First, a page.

For any theater fan catching Freestyle Love Supreme last weekend, it was like being a kid granted the golden ticket to Willy Wonka’s chocolate factory: At both Saturday and Sunday’s 10 p.m. performances of the show, a return engagement by the titular hip-hop improv group that Lin-Manuel Miranda co-founded years before Hamilton made him a cultural icon, who should turn up onstage but the multi-tasking multiple award winner himself.
OK, so maybe Miranda’s appearances weren’t total surprises. He is co-producer of FLS’s new series of shows, directed by his longtime buddy and Hamilton and In the Heights director Thomas Kail, and Miranda is on the roster of special guests expected to join the group’s current core lineup—featuring Utkarsh Ambudkar (a/k/a UTK the INC.), Andrew Bancroft (Jelly Donut), Chris Sullivan (Shockwave) and Anthony Veneziale (Two-Touch) with musicians Arthur Lewis (Arthur the Geniuses) and Bill Sherman (King Sherman)—periodically during the run. Also, critics were in attendance on both evenings, and no one of sound mind has ever questioned Miranda’s knack for publicity and promotion.
[Read Melissa Rose Bernardo’s ★★★★ review here.]
On Sunday, when I caught the show, the superstar was joined by James Monroe Iglehart, a current principal player in Hamilton and a Tony winner for Aladdin, and Hamilton associate musical director Ian Weinberger, who accompanied Lewis on keyboards. The presence of celebrated guests meant that Bancroft and Sherman had to be rotated out of the lineup for the performance, but predictably, no one in the crowd seemed to mind. Audience enthusiasm is vital to Freestyle, which solicits and relies on participation from attendees, who arrive to find slips of paper on their seats, urging them, “Write down a word to be used in the show!”
As Veneziale, acting as master of ceremonies, explained on Sunday, the show is a “totally made-up, on-the-spot, improvised thing.” The first batch of words culled at the performance included “fangirling,” “conceive,” and “impeach,” giving the guys some rich fodder for witty, naughty riffing. “Tuberculosis” and “pantylines” soon followed—in response to a request for something more irritating—with Sullivan’s expert beatboxing setting the groove as the others found comic inspiration in the provided material. When numerous audience members suggested “Trump,” Veneziale deadpanned, “You’re not the first audience members to say that.”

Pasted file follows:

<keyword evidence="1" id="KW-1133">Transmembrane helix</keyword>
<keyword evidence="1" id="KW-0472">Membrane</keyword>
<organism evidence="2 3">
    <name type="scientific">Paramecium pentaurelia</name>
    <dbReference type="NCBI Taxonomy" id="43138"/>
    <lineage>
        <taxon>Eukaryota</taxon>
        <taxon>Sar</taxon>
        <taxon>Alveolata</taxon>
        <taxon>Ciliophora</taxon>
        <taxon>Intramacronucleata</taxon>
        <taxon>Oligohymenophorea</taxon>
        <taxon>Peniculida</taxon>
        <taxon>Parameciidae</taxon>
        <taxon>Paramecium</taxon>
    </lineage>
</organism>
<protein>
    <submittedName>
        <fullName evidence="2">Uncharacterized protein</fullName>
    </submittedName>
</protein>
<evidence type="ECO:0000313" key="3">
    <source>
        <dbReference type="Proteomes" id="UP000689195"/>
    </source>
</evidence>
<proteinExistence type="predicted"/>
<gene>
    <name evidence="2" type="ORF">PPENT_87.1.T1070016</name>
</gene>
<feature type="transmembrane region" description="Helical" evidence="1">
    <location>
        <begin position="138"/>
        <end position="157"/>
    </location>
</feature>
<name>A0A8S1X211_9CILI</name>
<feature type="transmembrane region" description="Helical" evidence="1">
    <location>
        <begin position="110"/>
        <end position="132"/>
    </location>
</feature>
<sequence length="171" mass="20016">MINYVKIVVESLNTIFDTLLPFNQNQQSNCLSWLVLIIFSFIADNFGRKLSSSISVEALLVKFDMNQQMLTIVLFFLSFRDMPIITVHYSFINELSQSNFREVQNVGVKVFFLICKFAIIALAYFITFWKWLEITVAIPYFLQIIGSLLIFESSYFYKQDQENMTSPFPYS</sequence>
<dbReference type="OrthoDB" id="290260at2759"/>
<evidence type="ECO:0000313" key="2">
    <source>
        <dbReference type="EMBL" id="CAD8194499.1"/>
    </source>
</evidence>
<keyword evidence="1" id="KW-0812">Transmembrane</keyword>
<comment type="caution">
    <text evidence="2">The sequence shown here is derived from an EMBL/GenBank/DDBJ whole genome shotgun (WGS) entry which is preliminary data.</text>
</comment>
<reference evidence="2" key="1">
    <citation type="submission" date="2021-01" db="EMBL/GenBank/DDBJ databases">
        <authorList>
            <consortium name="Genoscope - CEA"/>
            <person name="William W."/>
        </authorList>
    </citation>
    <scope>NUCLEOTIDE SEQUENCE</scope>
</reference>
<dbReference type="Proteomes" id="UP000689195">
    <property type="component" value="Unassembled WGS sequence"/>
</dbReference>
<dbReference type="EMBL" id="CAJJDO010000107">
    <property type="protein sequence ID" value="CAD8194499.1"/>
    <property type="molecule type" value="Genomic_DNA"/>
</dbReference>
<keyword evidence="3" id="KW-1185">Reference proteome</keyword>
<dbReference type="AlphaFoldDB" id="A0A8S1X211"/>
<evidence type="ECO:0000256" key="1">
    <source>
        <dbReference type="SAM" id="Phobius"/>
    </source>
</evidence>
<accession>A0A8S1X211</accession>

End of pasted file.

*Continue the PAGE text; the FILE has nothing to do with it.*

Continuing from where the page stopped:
But the performance really took off once Veneziale began mining stories, prompting a man seated near the back to share a childhood memory of seeing two dogs doing what comes naturally, then expressing interest to a teacher in doing the same with her. In the sequence that followed, Miranda hilariously assumed the role of a very eager canine, with Iglehart—whose robust, mellifluous singing could serve as a sweetener amid the tart proceedings—stepping forward to play the prim instructor, a bit made all the funnier by the performer’s strapping, cherubic presence.
Another high point found Lewis leaving his keyboard and revealing his own gently soulful voice in a segment that became surprisingly personal, and moving, given the premise: physics. Ambudkar wound up describing his journey as the son of immigrant parents, while Iglehart recalled his struggles with dyslexia. Miranda referred, as he did several times throughout the evening, to his wife, who happens to be a scientist, and to his sub-par skills in that particular arena.
Miranda emerged, not surprisingly, as the most verbally adroit freestyler, exhibiting an often self-deprecating wit and a willingness to go with the goofy flow when inspiration was less forthcoming. But Ambudkar’s more relaxed, droll rapping, which made deft reference to his Indian-American identity (as Miranda’s did to his Puerto Rican heritage), could be equally impressive.
Veneziale, mock-dapper in a patterned shirt and bowler hat—Lisa Zinni’s costume design has the guys generally dressed down to reflect the form, with T-shirts and sweat gear prominent—could become a tad cute in sustaining the audience’s energy and inclusion. After inviting a man of a certain age onstage to talk about his activities that day, forming the basis of the final segment, the MC gushed—with that mix of glib effusiveness and irony that’s supposed to make anything funny these days—”Is this crazy?” To which the seasoned citizen responded, his voice as plain and dry as toast, “It’s not craaay-zy.”
Perhaps not. But Freestyle Love Supreme is, without question, an exuberant crowd-pleaser that’s sure to get your mind off whatever’s bothering you—if you’re lucky enough to score a ticket.